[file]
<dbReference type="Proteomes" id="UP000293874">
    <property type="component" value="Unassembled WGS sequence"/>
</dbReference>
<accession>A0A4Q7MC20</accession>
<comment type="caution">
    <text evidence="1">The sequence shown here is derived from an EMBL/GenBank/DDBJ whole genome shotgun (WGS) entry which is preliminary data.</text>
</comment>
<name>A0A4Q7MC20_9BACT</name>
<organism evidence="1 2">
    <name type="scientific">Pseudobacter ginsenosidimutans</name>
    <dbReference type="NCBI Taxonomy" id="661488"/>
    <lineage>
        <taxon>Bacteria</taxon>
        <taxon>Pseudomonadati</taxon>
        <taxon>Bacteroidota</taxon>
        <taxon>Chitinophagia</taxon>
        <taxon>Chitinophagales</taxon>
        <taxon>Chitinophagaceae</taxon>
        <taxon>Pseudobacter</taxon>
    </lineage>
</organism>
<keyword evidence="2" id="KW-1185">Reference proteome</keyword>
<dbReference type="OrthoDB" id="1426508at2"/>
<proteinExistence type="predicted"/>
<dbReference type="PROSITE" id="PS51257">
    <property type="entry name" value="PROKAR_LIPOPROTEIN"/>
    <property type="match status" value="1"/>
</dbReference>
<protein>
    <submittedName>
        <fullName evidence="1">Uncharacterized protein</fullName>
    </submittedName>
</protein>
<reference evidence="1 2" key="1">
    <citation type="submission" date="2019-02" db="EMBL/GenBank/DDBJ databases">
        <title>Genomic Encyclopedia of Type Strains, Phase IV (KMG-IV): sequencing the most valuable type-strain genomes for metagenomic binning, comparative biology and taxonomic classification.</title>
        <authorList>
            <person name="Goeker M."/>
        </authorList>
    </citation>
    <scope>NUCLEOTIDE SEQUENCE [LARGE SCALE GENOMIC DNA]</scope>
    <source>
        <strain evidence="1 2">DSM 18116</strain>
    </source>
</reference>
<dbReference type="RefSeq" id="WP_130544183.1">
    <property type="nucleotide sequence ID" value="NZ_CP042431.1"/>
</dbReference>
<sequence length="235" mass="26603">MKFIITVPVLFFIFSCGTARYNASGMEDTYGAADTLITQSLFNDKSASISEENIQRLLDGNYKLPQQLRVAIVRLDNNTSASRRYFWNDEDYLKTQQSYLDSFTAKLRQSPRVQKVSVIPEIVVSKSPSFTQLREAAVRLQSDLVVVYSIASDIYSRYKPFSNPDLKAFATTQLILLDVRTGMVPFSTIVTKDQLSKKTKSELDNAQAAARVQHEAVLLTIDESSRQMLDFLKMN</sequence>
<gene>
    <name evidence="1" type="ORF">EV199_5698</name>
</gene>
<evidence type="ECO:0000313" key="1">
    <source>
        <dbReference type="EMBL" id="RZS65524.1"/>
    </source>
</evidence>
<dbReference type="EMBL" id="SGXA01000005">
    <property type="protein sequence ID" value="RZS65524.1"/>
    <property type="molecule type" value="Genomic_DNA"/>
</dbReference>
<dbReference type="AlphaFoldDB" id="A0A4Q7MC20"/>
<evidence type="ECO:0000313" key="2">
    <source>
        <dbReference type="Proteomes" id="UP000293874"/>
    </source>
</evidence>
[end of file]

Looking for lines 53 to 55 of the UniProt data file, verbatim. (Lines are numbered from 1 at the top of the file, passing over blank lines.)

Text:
<evidence type="ECO:0000313" key="1">
    <source>
        <dbReference type="EMBL" id="RZS65524.1"/>